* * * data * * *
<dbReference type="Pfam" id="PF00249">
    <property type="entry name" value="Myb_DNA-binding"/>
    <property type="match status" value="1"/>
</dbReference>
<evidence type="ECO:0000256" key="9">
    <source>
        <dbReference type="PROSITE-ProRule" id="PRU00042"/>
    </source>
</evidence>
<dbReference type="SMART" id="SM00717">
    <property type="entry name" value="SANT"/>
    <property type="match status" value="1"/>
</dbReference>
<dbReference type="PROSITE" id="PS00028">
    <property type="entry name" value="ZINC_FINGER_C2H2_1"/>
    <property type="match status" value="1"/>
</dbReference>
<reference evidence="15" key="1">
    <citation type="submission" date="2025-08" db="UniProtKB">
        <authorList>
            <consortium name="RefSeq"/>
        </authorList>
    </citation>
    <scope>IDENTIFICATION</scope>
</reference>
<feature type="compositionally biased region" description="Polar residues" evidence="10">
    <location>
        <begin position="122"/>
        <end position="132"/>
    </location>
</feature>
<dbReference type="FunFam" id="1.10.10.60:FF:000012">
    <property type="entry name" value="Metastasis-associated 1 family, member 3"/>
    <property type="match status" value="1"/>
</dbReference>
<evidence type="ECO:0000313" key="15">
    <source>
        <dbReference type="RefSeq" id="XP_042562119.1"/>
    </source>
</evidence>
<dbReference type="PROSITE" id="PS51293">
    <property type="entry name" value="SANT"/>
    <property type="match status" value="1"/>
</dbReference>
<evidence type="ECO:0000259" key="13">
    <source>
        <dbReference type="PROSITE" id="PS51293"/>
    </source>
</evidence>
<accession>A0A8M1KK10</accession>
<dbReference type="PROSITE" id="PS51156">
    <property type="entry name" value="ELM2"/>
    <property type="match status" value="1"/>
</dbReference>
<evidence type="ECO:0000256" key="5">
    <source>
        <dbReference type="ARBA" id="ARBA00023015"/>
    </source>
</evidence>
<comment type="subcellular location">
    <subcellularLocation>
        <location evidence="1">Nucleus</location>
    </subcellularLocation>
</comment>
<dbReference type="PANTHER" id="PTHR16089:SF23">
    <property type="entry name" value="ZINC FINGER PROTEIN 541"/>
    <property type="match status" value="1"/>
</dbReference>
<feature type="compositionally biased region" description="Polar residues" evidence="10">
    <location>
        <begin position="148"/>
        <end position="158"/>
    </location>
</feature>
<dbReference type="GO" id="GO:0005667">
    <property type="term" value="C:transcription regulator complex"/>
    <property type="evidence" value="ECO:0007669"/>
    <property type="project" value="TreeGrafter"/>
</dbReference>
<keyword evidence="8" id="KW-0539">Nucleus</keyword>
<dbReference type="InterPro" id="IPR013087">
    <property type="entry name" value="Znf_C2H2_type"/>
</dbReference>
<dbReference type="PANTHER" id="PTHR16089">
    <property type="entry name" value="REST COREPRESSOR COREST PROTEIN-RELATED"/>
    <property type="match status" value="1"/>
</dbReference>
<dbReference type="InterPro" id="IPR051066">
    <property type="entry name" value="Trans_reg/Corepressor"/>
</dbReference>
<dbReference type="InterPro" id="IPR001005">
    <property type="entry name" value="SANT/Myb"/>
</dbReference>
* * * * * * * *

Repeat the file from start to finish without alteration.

<dbReference type="Pfam" id="PF00249">
    <property type="entry name" value="Myb_DNA-binding"/>
    <property type="match status" value="1"/>
</dbReference>
<evidence type="ECO:0000256" key="9">
    <source>
        <dbReference type="PROSITE-ProRule" id="PRU00042"/>
    </source>
</evidence>
<dbReference type="SMART" id="SM00717">
    <property type="entry name" value="SANT"/>
    <property type="match status" value="1"/>
</dbReference>
<dbReference type="PROSITE" id="PS00028">
    <property type="entry name" value="ZINC_FINGER_C2H2_1"/>
    <property type="match status" value="1"/>
</dbReference>
<reference evidence="15" key="1">
    <citation type="submission" date="2025-08" db="UniProtKB">
        <authorList>
            <consortium name="RefSeq"/>
        </authorList>
    </citation>
    <scope>IDENTIFICATION</scope>
</reference>
<feature type="compositionally biased region" description="Polar residues" evidence="10">
    <location>
        <begin position="122"/>
        <end position="132"/>
    </location>
</feature>
<dbReference type="FunFam" id="1.10.10.60:FF:000012">
    <property type="entry name" value="Metastasis-associated 1 family, member 3"/>
    <property type="match status" value="1"/>
</dbReference>
<evidence type="ECO:0000313" key="15">
    <source>
        <dbReference type="RefSeq" id="XP_042562119.1"/>
    </source>
</evidence>
<dbReference type="PROSITE" id="PS51293">
    <property type="entry name" value="SANT"/>
    <property type="match status" value="1"/>
</dbReference>
<evidence type="ECO:0000259" key="13">
    <source>
        <dbReference type="PROSITE" id="PS51293"/>
    </source>
</evidence>
<accession>A0A8M1KK10</accession>
<dbReference type="PROSITE" id="PS51156">
    <property type="entry name" value="ELM2"/>
    <property type="match status" value="1"/>
</dbReference>
<evidence type="ECO:0000256" key="5">
    <source>
        <dbReference type="ARBA" id="ARBA00023015"/>
    </source>
</evidence>
<comment type="subcellular location">
    <subcellularLocation>
        <location evidence="1">Nucleus</location>
    </subcellularLocation>
</comment>
<dbReference type="PANTHER" id="PTHR16089:SF23">
    <property type="entry name" value="ZINC FINGER PROTEIN 541"/>
    <property type="match status" value="1"/>
</dbReference>
<feature type="compositionally biased region" description="Polar residues" evidence="10">
    <location>
        <begin position="148"/>
        <end position="158"/>
    </location>
</feature>
<dbReference type="GO" id="GO:0005667">
    <property type="term" value="C:transcription regulator complex"/>
    <property type="evidence" value="ECO:0007669"/>
    <property type="project" value="TreeGrafter"/>
</dbReference>
<keyword evidence="8" id="KW-0539">Nucleus</keyword>
<dbReference type="InterPro" id="IPR013087">
    <property type="entry name" value="Znf_C2H2_type"/>
</dbReference>
<dbReference type="PANTHER" id="PTHR16089">
    <property type="entry name" value="REST COREPRESSOR COREST PROTEIN-RELATED"/>
    <property type="match status" value="1"/>
</dbReference>
<dbReference type="InterPro" id="IPR051066">
    <property type="entry name" value="Trans_reg/Corepressor"/>
</dbReference>
<dbReference type="InterPro" id="IPR001005">
    <property type="entry name" value="SANT/Myb"/>
</dbReference>